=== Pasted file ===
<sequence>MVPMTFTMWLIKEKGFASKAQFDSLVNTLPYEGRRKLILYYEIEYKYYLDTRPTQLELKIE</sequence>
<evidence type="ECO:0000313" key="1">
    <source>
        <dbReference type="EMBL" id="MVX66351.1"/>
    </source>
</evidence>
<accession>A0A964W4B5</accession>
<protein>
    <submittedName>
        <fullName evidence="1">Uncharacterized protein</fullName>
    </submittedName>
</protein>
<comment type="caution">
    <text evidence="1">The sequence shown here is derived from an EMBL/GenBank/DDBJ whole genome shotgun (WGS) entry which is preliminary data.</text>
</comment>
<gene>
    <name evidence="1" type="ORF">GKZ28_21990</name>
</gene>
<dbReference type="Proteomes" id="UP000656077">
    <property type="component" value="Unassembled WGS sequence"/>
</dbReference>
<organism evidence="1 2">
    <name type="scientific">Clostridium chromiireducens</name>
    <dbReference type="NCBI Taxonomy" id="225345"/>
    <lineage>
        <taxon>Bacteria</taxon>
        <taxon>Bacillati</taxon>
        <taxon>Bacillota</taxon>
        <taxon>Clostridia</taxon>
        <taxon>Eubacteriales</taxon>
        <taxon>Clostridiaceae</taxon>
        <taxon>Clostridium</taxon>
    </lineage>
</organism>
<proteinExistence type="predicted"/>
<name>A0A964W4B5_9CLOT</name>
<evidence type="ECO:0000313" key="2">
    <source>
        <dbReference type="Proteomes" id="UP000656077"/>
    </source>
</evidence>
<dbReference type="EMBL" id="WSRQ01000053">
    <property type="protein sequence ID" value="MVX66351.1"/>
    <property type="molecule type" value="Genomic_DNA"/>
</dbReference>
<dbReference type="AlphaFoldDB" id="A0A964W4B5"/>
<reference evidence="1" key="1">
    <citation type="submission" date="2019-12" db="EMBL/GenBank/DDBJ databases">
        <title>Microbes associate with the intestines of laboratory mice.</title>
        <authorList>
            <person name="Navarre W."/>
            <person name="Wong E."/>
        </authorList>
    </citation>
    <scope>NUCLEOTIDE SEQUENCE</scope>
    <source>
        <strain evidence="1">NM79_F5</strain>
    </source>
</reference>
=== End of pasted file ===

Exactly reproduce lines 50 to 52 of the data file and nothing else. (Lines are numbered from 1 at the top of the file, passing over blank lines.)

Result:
        <authorList>
            <person name="Navarre W."/>
            <person name="Wong E."/>